As a teenager, sometimes you may be overwhelmed with feelings of hopelessness or depression. You might try to cope with these negative feelings in a destructive way–but there are healthier options.
- Self-harm is defined as a deliberate and intentional harming of the body.
- The most common form of self-harm is skin cutting, however there are other forms of self-harm including burning, scratching, banging or hitting body parts, interfering with the healing of a wound, pulling out hair, and ingesting toxic materials.
- People who self-harm are not suicidal. When they self-harm it is a way they can physicalize their emotional pain. As their wounds heal, they may begin to feel relief. However, the relief brought about by self -harming is very short-lived and it becomes a ritual.
- People who self-harm are often very secretive about it and are very ashamed. Self-harm is such a taboo subject and that can lead to many misconceptions about those who engage in self-harm.
- People who self-harm do not do it for attention
- People who self-harm are not “crazy” or “dangerous”.
- People who self-harm do not want to die. People who cut are trying to cope with their emotional pain; this may ease their depression. However, people who self-harm over a long period are more likely to attempt suicide.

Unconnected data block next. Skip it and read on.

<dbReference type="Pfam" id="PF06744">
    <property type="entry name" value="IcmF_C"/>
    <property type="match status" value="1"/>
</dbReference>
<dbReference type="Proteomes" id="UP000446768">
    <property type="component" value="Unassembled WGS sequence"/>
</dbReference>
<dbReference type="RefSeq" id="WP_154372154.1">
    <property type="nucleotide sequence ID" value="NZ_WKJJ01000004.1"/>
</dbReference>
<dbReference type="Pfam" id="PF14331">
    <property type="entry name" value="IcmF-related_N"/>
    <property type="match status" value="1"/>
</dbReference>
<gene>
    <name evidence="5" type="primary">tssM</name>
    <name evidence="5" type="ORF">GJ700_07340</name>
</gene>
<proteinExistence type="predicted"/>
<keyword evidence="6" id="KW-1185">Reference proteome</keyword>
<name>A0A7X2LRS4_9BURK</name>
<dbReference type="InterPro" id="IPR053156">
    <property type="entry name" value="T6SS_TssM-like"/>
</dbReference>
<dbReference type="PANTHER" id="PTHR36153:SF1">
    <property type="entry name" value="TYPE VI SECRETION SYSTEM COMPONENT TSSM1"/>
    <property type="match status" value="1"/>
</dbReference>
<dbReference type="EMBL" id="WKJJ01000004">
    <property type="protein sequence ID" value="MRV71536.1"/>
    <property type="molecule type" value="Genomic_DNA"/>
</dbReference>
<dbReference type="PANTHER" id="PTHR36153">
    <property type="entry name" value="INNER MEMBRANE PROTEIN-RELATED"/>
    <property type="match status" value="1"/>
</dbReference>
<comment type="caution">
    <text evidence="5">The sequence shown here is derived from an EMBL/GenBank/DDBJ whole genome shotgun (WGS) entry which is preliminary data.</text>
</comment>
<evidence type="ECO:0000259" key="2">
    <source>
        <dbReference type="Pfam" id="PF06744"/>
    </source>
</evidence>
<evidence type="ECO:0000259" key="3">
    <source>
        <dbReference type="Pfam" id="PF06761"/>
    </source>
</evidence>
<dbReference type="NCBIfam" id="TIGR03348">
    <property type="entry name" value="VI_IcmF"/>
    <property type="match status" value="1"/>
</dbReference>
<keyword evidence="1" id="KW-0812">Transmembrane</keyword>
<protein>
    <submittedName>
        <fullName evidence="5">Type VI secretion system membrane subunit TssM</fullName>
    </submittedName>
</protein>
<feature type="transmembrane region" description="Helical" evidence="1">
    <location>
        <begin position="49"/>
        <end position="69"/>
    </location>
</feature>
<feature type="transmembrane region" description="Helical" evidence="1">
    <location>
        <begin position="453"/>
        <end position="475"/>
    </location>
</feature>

- If the person’s wounds are not that bad, it’s still a problem. The severity of wounds is not the problem; the problem is that this person is causing injury to themselves.
- Unexplained wounds or scars from cuts, bruises, or burns, usually on the wrists, arms, thighs, or chest.
- Bloodstains on clothing, towels, or bedding; blood-soaked tissues.
- Sharp objects or cutting instruments, such as razors, knives, needles, glass shards, or bottle caps, in the person’s belongings.
- Frequent “accidents.” Someone who self-harms may claim to be clumsy or have many mishaps, in order to explain away injuries.
- Covering up. A person who self-injures may insist on wearing long sleeves or long pants, even in hot weather.
- Needing to be alone for long periods of time, especially in the bedroom or bathroom.
- Isolation and irritability.
If you or someone you know is self -harming please remember that you are not alone, there is help for you. If you or someone you know is self -harming, please contact someone for help. See the list below or visit our resources page.
- San Antonio Crisis Line* The Center for Health Care Services 903 W. Martin; San Antonio, TX 78203; 210-223-7233 or 1-800-316-9241
- National Suicide Hotline 800-784-2433
- S.A.F.E. Alernatives 800-366-8288
- 1-800-DON’T-CUT Run by the S.AF.E. Alternatives treatment program, this hotline provides help and information for those who may be struggling with self injury. For more information, visit SelfInjury.com.
- The Self Injury Foundation 1-800-334-HELP